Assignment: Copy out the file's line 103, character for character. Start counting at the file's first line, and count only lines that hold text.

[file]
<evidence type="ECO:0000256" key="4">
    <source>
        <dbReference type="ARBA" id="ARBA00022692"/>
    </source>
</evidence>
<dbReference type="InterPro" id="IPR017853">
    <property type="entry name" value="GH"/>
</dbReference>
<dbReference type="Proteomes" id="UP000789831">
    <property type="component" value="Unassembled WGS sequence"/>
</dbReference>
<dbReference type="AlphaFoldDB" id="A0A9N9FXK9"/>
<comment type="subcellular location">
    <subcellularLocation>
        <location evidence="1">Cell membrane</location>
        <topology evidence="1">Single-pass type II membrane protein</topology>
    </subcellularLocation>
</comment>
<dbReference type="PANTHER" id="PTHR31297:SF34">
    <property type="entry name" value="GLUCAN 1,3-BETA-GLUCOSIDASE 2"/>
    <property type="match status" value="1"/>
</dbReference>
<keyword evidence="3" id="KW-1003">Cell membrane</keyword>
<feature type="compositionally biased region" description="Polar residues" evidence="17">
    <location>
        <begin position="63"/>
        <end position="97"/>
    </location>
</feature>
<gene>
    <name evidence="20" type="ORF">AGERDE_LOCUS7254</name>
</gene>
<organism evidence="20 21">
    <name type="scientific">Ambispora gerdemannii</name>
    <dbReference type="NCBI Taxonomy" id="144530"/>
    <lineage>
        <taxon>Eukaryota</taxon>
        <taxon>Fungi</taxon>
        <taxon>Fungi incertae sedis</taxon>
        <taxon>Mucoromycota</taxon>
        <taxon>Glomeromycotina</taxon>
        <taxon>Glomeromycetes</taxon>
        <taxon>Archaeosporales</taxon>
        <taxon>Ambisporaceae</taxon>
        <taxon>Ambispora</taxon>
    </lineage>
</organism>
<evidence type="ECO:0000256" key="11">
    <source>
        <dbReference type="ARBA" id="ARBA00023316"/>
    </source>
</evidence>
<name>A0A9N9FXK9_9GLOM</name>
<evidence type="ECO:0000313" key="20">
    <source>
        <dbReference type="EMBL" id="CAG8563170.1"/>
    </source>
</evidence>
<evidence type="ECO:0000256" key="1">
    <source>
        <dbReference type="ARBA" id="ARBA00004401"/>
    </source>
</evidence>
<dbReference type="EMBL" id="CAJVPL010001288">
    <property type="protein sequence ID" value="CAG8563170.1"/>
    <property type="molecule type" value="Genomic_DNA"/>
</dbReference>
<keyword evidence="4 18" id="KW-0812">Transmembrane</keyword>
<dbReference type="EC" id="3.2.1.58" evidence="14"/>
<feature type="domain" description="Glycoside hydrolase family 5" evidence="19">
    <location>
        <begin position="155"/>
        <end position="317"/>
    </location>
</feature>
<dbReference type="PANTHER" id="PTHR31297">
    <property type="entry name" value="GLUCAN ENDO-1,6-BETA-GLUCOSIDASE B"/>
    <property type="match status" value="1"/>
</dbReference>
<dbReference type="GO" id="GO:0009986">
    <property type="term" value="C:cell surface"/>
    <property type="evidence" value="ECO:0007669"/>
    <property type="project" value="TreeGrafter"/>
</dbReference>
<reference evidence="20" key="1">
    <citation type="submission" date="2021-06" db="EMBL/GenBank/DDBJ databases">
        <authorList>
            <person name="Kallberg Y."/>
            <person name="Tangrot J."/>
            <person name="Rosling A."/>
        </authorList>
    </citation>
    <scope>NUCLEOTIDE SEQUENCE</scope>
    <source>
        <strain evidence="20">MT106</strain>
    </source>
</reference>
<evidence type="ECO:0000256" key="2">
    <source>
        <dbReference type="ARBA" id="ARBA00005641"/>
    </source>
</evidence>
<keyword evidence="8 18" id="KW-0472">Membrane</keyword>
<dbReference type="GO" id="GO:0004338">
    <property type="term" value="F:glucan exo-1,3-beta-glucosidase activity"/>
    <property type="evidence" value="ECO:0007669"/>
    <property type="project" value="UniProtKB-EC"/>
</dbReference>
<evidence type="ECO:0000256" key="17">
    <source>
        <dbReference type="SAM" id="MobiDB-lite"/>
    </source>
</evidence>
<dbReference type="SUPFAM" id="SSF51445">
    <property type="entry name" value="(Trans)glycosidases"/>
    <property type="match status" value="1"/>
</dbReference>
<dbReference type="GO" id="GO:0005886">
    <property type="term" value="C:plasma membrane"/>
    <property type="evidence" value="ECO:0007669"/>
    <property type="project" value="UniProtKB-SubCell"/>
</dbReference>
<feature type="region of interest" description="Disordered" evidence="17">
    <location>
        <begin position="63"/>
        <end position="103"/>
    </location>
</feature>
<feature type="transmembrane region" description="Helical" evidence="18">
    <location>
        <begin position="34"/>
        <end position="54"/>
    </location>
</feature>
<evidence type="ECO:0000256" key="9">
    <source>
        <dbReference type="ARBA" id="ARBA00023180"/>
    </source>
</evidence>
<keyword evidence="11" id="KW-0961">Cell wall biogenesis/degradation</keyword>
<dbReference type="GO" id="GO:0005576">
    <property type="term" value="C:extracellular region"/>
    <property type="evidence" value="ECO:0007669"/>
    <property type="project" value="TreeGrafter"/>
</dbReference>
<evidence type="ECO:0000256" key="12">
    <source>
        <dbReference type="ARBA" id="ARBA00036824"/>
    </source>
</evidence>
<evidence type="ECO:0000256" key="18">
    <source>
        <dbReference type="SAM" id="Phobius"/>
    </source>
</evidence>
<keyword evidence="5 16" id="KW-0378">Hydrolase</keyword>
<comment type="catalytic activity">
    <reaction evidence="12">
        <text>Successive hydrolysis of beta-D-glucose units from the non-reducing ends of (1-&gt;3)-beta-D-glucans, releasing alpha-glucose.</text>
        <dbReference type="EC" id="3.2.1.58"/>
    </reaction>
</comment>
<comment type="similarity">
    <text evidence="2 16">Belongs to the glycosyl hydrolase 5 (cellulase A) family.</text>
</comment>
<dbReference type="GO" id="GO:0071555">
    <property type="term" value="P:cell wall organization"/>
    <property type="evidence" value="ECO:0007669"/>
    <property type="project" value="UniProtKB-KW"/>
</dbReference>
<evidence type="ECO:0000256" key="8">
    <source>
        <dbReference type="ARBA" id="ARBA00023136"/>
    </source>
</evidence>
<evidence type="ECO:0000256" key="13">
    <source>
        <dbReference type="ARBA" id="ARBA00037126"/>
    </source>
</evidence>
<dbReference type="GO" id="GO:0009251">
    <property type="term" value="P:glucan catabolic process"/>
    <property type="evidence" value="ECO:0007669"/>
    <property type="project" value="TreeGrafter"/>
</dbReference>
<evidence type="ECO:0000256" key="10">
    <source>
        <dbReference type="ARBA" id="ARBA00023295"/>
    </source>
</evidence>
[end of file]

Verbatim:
<keyword evidence="8 18" id="KW-0472">Membrane</keyword>